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Poor communication behind financial service complaints

Poor communication behind financial service complaints says FSCL

Financial Services Complaints Limited (FSCL) says many of the complaints it investigates stem from poor communication between financial services providers and their clients.

FSCL’s latest annual results show a 21% increase in enquiries and complaints compared to the same period last year (up to 4,365), continuing the steady year on year increase the scheme has seen since it was established in 2010. Insurance – predominantly travel – remains the largest category of complaints formally investigated by FSCL, followed by consumer credit. Complaints about the sale of personal insurance (life, trauma and income protection), while historically low in number, are on the rise.

FSCL Chief Executive Officer Susan Taylor says the increase was across the board, but a common theme underlying the complaints FSCL investigated was a communication breakdown.

“Many complainants say they were not given important information, or that the information they were given was ambiguous or poorly worded. Other times the complainant hasn’t disclosed certain information or simply hasn’t understood the information provided, be that the terms of an insurance policy or a written recommendation or plan.”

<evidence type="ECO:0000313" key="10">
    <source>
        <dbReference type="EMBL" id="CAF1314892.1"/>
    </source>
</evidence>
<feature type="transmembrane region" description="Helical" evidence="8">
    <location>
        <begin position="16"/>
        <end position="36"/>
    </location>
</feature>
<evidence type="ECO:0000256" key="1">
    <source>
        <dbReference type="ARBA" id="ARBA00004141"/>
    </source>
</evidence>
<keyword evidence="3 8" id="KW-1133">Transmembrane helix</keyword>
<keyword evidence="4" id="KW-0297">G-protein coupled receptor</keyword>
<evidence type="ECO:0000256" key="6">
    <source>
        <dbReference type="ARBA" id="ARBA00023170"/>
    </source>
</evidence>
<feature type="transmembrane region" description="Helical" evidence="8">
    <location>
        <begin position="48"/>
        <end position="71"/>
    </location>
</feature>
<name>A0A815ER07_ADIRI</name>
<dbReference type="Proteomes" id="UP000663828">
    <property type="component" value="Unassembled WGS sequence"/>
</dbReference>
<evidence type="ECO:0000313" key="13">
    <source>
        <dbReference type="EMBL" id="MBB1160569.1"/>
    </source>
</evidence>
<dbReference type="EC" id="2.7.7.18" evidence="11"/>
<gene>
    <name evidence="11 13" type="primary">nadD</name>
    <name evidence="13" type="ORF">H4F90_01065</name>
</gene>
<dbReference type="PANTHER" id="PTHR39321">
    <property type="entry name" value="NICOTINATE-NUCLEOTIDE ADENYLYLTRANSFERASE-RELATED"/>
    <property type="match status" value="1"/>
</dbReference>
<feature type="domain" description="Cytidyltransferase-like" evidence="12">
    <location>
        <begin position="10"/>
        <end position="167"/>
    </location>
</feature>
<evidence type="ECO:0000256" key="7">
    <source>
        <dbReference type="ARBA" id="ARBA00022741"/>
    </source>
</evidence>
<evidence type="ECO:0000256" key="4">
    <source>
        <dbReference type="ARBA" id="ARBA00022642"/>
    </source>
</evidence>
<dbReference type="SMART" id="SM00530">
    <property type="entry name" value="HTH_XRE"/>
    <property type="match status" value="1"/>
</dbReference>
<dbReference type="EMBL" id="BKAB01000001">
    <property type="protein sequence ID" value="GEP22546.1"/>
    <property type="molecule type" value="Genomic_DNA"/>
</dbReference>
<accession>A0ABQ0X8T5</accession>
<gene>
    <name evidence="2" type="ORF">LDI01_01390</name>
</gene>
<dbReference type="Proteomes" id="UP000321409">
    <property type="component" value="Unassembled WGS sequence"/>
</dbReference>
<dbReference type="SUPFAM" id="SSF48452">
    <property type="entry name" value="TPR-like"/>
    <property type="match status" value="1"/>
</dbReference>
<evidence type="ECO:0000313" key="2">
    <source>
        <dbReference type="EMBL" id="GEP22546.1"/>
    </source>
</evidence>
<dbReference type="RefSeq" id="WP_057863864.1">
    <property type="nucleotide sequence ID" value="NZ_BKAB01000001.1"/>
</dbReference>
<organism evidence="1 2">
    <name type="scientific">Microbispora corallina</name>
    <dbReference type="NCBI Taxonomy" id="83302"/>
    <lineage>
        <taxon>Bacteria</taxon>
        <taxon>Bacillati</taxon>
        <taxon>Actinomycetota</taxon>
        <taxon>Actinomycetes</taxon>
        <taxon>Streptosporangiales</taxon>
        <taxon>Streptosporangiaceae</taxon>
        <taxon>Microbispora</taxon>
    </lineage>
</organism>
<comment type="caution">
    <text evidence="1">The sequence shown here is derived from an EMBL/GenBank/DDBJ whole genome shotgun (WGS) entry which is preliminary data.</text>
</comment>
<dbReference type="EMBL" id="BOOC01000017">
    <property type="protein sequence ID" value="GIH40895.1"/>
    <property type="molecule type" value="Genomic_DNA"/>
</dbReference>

Ms Taylor gives the example of a complaint arising from the November 2016 Kaikoura earthquake, where the insurance broker had not told their client about policy limitations that applied to their business interruption insurance cover.

The client did not suffer any direct financial loss from the broker’s failure to explain, because no business interruption policy would have provided the full cover he was expecting in the circumstances. However, the complaint could have been avoided if the broker had done a better job of explaining the policy’s limitations when it was sold to the client.

“It’s a reminder to financial service providers to communicate with their clients in plain English and to ensure the client understands the ins and outs of any contract they are about to enter,” says Ms Taylor.

“Equally, consumers need to communicate clearly and openly with their financial service provider and take responsibility for clarifying anything they don’t understand.”


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